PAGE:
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Spain launches €300 million plan to soften tourism blow of Thomas Cook collapse

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Spain launches €300 million plan to soften tourism blow of Thomas Cook collapse
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REUTERS/Borja Suarez
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Spain's government has announced a recovery plan worth 300 million euros to combat the economic fallout of the collapse of British tour operator Thomas Cook, acting Tourism Minister Reyes Maroto said on Thursday.

The plan will be made up of 13 separate measures and include a credit line for the affected companies, Maroto told Reuters.

Shortly after Thomas Cook announced its collapse on 25 September, the Spanish Government asked the EU to allocate financial help from the European Globalisation Adjustment Fund to manage the impact of the company's folding on the Spanish labour market.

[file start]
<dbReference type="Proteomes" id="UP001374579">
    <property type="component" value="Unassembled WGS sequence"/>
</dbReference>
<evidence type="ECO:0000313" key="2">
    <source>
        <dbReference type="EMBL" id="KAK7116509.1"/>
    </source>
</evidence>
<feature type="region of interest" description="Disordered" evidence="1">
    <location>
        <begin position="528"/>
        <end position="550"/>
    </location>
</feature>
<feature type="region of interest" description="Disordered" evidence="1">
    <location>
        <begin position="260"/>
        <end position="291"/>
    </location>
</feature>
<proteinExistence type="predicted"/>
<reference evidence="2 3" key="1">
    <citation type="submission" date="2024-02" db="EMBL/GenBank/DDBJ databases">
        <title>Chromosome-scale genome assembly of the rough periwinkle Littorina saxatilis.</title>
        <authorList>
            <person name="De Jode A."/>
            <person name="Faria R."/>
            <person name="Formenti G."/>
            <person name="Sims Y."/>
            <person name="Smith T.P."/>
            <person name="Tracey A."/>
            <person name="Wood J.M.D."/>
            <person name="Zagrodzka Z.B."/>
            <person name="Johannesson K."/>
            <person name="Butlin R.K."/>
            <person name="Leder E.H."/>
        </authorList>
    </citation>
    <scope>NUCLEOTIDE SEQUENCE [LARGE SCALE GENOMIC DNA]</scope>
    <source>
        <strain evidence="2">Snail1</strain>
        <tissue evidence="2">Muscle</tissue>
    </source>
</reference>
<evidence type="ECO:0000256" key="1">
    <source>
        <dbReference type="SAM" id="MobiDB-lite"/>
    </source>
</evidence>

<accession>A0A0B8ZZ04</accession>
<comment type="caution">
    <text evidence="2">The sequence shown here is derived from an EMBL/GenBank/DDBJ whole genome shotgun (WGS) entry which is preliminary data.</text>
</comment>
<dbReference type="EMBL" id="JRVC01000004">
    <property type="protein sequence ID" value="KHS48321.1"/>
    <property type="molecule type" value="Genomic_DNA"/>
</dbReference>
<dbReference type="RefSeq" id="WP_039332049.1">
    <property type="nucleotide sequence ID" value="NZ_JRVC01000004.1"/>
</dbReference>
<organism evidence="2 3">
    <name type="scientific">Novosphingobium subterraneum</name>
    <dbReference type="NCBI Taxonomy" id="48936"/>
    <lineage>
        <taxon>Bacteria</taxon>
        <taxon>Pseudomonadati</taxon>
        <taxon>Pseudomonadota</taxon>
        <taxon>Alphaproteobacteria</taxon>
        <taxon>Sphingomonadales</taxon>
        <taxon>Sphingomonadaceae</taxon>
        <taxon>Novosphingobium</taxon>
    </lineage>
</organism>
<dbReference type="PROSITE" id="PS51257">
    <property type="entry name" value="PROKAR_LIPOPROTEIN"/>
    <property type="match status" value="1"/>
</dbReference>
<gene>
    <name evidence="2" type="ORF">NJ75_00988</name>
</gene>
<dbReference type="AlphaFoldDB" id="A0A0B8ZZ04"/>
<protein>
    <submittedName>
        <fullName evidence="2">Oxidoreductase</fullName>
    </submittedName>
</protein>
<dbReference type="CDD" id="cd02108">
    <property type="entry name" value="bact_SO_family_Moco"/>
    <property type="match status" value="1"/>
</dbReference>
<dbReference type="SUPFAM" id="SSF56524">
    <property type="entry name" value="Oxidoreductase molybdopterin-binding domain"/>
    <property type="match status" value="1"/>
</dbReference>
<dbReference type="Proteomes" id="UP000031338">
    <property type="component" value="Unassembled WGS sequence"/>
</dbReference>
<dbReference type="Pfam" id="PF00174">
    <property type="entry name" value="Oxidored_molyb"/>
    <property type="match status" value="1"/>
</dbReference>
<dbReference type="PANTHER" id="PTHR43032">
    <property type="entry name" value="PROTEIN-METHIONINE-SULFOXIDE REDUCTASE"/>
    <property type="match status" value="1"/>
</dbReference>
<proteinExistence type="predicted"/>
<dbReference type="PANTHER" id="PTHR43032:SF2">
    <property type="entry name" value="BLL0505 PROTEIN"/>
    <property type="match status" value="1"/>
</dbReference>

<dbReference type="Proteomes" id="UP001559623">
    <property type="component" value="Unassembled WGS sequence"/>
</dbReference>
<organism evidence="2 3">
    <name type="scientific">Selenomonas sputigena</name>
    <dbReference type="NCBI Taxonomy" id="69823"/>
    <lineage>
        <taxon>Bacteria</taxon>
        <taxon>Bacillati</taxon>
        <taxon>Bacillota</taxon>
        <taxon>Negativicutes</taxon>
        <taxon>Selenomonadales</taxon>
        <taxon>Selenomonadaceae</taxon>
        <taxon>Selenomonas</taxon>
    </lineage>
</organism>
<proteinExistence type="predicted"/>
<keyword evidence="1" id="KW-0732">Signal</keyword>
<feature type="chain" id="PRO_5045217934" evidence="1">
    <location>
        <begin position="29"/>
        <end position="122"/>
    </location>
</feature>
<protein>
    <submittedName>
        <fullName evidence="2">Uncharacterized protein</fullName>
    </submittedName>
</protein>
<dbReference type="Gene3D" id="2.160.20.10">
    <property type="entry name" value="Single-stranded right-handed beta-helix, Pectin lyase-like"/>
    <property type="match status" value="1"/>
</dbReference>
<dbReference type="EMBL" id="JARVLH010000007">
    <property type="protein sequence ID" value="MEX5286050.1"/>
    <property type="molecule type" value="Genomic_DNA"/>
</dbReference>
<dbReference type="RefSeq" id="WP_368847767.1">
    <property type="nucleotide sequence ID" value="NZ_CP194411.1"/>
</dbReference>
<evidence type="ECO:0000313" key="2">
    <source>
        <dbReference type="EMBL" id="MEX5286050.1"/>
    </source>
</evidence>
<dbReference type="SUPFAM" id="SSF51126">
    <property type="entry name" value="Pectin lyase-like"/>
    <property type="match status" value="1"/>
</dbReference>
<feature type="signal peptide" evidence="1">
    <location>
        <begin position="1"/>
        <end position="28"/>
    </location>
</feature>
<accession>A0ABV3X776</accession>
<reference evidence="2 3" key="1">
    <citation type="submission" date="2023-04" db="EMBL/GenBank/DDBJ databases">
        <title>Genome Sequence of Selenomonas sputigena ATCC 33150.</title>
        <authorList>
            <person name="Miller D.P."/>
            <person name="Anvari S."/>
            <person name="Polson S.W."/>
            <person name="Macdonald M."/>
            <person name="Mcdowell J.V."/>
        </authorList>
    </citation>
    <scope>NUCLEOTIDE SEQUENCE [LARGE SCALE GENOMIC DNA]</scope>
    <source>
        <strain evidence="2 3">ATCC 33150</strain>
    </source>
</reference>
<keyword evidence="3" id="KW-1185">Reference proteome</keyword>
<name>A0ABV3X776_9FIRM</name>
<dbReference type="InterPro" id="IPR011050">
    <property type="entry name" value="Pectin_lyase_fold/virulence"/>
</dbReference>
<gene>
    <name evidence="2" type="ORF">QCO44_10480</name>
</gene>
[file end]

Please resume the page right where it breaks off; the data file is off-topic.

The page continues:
Reyes Maroto met with the EU's Employment Commissioner Marianne Thyssen to discuss the matter.

The European Globalisation Adjustment Fund "provides support to people losing their jobs as a result of major structural changes in world trade patterns due to globalisation, e.g. when a large company shuts down or production is moved outside the EU, or as a result of the global economic and financial crisis", according to the EU Commission's website.

It has an annual budget of 150 million euros — half of what Spain has decided to spend to limit the impact of the Thomas Cook collapse.

Thousands of jobs in the Spanish tourism sector are at risk following the collapse, especially in regions such as the Spanish Balearic Islands and Canary Islands.

Other tourism-heavy EU countries, such as Greece and Portugal, may also be heavily affected.

The Greek tourism confederation has said recently that it estimates economic losses for the country's businesses to be up to €500 million.

Read more: Thomas Cook: Why did the world's oldest travel firm go bust?

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